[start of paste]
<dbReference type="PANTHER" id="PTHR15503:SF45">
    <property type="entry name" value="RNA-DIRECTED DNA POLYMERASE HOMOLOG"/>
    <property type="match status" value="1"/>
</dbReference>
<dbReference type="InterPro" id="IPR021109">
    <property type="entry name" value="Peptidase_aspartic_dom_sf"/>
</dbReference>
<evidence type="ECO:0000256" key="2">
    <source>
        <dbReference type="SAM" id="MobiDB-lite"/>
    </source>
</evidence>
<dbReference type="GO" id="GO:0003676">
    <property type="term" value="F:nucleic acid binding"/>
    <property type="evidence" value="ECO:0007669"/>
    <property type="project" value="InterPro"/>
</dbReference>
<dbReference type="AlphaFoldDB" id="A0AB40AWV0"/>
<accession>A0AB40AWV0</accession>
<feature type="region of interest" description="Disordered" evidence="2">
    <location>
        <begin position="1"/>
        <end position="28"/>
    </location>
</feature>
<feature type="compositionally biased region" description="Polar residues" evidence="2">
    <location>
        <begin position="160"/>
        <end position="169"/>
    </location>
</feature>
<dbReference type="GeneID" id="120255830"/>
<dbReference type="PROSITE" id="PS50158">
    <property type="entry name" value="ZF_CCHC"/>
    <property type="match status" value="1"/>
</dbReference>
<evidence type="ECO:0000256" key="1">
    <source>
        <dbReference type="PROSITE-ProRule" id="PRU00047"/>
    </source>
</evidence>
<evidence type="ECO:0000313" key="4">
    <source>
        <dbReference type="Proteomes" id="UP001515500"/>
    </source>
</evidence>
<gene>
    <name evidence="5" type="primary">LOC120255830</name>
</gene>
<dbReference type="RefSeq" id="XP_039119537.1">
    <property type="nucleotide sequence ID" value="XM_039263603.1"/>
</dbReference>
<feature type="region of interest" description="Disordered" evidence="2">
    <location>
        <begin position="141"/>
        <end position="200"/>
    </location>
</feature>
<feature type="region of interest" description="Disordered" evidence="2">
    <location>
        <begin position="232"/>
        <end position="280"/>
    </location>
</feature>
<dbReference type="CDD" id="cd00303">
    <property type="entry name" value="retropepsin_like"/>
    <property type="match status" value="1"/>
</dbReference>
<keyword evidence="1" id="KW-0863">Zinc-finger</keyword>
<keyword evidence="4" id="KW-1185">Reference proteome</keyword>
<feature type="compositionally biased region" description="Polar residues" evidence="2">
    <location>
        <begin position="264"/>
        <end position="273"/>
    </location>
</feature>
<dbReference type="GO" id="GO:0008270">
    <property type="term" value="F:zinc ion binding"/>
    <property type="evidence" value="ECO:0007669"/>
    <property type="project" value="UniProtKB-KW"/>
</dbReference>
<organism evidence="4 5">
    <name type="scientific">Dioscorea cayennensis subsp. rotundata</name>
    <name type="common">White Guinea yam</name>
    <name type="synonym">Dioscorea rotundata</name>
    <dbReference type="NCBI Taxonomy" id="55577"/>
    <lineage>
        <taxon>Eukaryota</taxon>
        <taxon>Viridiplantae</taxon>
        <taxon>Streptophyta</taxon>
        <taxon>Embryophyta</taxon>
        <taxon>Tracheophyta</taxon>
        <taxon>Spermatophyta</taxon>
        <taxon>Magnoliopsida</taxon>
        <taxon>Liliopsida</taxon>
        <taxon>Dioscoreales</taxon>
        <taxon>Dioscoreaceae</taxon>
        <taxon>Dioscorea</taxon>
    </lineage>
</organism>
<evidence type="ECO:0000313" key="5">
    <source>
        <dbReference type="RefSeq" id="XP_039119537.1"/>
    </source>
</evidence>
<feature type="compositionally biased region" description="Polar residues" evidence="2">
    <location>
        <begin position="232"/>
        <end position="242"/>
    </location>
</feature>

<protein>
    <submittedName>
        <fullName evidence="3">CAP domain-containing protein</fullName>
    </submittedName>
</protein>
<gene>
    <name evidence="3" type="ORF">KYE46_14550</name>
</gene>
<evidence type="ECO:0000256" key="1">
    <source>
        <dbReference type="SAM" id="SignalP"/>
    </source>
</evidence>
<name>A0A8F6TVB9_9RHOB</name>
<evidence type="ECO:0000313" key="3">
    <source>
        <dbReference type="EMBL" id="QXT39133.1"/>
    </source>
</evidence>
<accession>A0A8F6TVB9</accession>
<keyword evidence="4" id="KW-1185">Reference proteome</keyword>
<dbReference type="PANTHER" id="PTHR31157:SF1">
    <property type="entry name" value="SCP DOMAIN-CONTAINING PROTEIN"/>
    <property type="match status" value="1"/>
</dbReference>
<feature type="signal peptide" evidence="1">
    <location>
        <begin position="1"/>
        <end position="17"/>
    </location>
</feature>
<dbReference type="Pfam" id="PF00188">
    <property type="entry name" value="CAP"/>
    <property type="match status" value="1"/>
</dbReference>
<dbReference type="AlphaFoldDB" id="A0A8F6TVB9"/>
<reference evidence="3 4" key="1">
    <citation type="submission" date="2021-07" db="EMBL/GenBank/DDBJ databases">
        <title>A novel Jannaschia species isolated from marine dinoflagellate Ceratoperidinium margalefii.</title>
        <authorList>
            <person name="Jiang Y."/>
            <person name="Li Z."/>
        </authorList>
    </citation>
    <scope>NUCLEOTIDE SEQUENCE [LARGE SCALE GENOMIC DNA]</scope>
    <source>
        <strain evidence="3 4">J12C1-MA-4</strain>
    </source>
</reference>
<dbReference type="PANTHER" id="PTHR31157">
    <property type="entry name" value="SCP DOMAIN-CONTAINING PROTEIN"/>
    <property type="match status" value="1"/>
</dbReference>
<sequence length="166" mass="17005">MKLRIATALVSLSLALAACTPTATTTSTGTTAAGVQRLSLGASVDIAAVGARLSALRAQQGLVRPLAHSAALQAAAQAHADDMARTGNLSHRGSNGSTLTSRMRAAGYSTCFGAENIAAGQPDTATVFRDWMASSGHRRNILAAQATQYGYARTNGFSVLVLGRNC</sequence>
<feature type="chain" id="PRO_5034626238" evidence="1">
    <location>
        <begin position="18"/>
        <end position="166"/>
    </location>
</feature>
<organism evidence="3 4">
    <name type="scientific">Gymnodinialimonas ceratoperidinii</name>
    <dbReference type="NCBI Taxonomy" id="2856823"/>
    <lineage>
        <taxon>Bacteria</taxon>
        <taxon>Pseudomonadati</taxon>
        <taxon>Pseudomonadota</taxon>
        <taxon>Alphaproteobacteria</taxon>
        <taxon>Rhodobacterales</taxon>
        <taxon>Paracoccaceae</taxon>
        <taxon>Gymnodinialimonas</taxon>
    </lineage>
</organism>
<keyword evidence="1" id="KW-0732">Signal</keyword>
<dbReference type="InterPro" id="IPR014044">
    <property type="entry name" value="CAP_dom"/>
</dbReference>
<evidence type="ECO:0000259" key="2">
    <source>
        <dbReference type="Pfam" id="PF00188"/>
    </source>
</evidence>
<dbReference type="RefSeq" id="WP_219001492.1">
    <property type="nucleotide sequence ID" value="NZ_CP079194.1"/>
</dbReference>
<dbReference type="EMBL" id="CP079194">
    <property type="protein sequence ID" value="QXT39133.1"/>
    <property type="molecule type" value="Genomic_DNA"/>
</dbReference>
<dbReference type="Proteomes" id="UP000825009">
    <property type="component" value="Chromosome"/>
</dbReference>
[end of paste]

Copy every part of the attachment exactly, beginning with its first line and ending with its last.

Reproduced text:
<dbReference type="PANTHER" id="PTHR15503:SF45">
    <property type="entry name" value="RNA-DIRECTED DNA POLYMERASE HOMOLOG"/>
    <property type="match status" value="1"/>
</dbReference>
<dbReference type="InterPro" id="IPR021109">
    <property type="entry name" value="Peptidase_aspartic_dom_sf"/>
</dbReference>
<evidence type="ECO:0000256" key="2">
    <source>
        <dbReference type="SAM" id="MobiDB-lite"/>
    </source>
</evidence>
<dbReference type="GO" id="GO:0003676">
    <property type="term" value="F:nucleic acid binding"/>
    <property type="evidence" value="ECO:0007669"/>
    <property type="project" value="InterPro"/>
</dbReference>
<dbReference type="AlphaFoldDB" id="A0AB40AWV0"/>
<accession>A0AB40AWV0</accession>
<feature type="region of interest" description="Disordered" evidence="2">
    <location>
        <begin position="1"/>
        <end position="28"/>
    </location>
</feature>
<feature type="compositionally biased region" description="Polar residues" evidence="2">
    <location>
        <begin position="160"/>
        <end position="169"/>
    </location>
</feature>
<dbReference type="GeneID" id="120255830"/>
<dbReference type="PROSITE" id="PS50158">
    <property type="entry name" value="ZF_CCHC"/>
    <property type="match status" value="1"/>
</dbReference>
<evidence type="ECO:0000256" key="1">
    <source>
        <dbReference type="PROSITE-ProRule" id="PRU00047"/>
    </source>
</evidence>
<evidence type="ECO:0000313" key="4">
    <source>
        <dbReference type="Proteomes" id="UP001515500"/>
    </source>
</evidence>
<gene>
    <name evidence="5" type="primary">LOC120255830</name>
</gene>
<dbReference type="RefSeq" id="XP_039119537.1">
    <property type="nucleotide sequence ID" value="XM_039263603.1"/>
</dbReference>
<feature type="region of interest" description="Disordered" evidence="2">
    <location>
        <begin position="141"/>
        <end position="200"/>
    </location>
</feature>
<feature type="region of interest" description="Disordered" evidence="2">
    <location>
        <begin position="232"/>
        <end position="280"/>
    </location>
</feature>
<dbReference type="CDD" id="cd00303">
    <property type="entry name" value="retropepsin_like"/>
    <property type="match status" value="1"/>
</dbReference>
<keyword evidence="1" id="KW-0863">Zinc-finger</keyword>
<keyword evidence="4" id="KW-1185">Reference proteome</keyword>
<feature type="compositionally biased region" description="Polar residues" evidence="2">
    <location>
        <begin position="264"/>
        <end position="273"/>
    </location>
</feature>
<dbReference type="GO" id="GO:0008270">
    <property type="term" value="F:zinc ion binding"/>
    <property type="evidence" value="ECO:0007669"/>
    <property type="project" value="UniProtKB-KW"/>
</dbReference>
<organism evidence="4 5">
    <name type="scientific">Dioscorea cayennensis subsp. rotundata</name>
    <name type="common">White Guinea yam</name>
    <name type="synonym">Dioscorea rotundata</name>
    <dbReference type="NCBI Taxonomy" id="55577"/>
    <lineage>
        <taxon>Eukaryota</taxon>
        <taxon>Viridiplantae</taxon>
        <taxon>Streptophyta</taxon>
        <taxon>Embryophyta</taxon>
        <taxon>Tracheophyta</taxon>
        <taxon>Spermatophyta</taxon>
        <taxon>Magnoliopsida</taxon>
        <taxon>Liliopsida</taxon>
        <taxon>Dioscoreales</taxon>
        <taxon>Dioscoreaceae</taxon>
        <taxon>Dioscorea</taxon>
    </lineage>
</organism>
<evidence type="ECO:0000313" key="5">
    <source>
        <dbReference type="RefSeq" id="XP_039119537.1"/>
    </source>
</evidence>
<feature type="compositionally biased region" description="Polar residues" evidence="2">
    <location>
        <begin position="232"/>
        <end position="242"/>
    </location>
</feature>

<protein>
    <submittedName>
        <fullName evidence="3">CAP domain-containing protein</fullName>
    </submittedName>
</protein>
<gene>
    <name evidence="3" type="ORF">KYE46_14550</name>
</gene>
<evidence type="ECO:0000256" key="1">
    <source>
        <dbReference type="SAM" id="SignalP"/>
    </source>
</evidence>
<name>A0A8F6TVB9_9RHOB</name>
<evidence type="ECO:0000313" key="3">
    <source>
        <dbReference type="EMBL" id="QXT39133.1"/>
    </source>
</evidence>
<accession>A0A8F6TVB9</accession>
<keyword evidence="4" id="KW-1185">Reference proteome</keyword>
<dbReference type="PANTHER" id="PTHR31157:SF1">
    <property type="entry name" value="SCP DOMAIN-CONTAINING PROTEIN"/>
    <property type="match status" value="1"/>
</dbReference>
<feature type="signal peptide" evidence="1">
    <location>
        <begin position="1"/>
        <end position="17"/>
    </location>
</feature>
<dbReference type="Pfam" id="PF00188">
    <property type="entry name" value="CAP"/>
    <property type="match status" value="1"/>
</dbReference>
<dbReference type="AlphaFoldDB" id="A0A8F6TVB9"/>
<reference evidence="3 4" key="1">
    <citation type="submission" date="2021-07" db="EMBL/GenBank/DDBJ databases">
        <title>A novel Jannaschia species isolated from marine dinoflagellate Ceratoperidinium margalefii.</title>
        <authorList>
            <person name="Jiang Y."/>
            <person name="Li Z."/>
        </authorList>
    </citation>
    <scope>NUCLEOTIDE SEQUENCE [LARGE SCALE GENOMIC DNA]</scope>
    <source>
        <strain evidence="3 4">J12C1-MA-4</strain>
    </source>
</reference>
<dbReference type="PANTHER" id="PTHR31157">
    <property type="entry name" value="SCP DOMAIN-CONTAINING PROTEIN"/>
    <property type="match status" value="1"/>
</dbReference>
<sequence length="166" mass="17005">MKLRIATALVSLSLALAACTPTATTTSTGTTAAGVQRLSLGASVDIAAVGARLSALRAQQGLVRPLAHSAALQAAAQAHADDMARTGNLSHRGSNGSTLTSRMRAAGYSTCFGAENIAAGQPDTATVFRDWMASSGHRRNILAAQATQYGYARTNGFSVLVLGRNC</sequence>
<feature type="chain" id="PRO_5034626238" evidence="1">
    <location>
        <begin position="18"/>
        <end position="166"/>
    </location>
</feature>
<organism evidence="3 4">
    <name type="scientific">Gymnodinialimonas ceratoperidinii</name>
    <dbReference type="NCBI Taxonomy" id="2856823"/>
    <lineage>
        <taxon>Bacteria</taxon>
        <taxon>Pseudomonadati</taxon>
        <taxon>Pseudomonadota</taxon>
        <taxon>Alphaproteobacteria</taxon>
        <taxon>Rhodobacterales</taxon>
        <taxon>Paracoccaceae</taxon>
        <taxon>Gymnodinialimonas</taxon>
    </lineage>
</organism>
<keyword evidence="1" id="KW-0732">Signal</keyword>
<dbReference type="InterPro" id="IPR014044">
    <property type="entry name" value="CAP_dom"/>
</dbReference>
<evidence type="ECO:0000259" key="2">
    <source>
        <dbReference type="Pfam" id="PF00188"/>
    </source>
</evidence>
<dbReference type="RefSeq" id="WP_219001492.1">
    <property type="nucleotide sequence ID" value="NZ_CP079194.1"/>
</dbReference>
<dbReference type="EMBL" id="CP079194">
    <property type="protein sequence ID" value="QXT39133.1"/>
    <property type="molecule type" value="Genomic_DNA"/>
</dbReference>
<dbReference type="Proteomes" id="UP000825009">
    <property type="component" value="Chromosome"/>
</dbReference>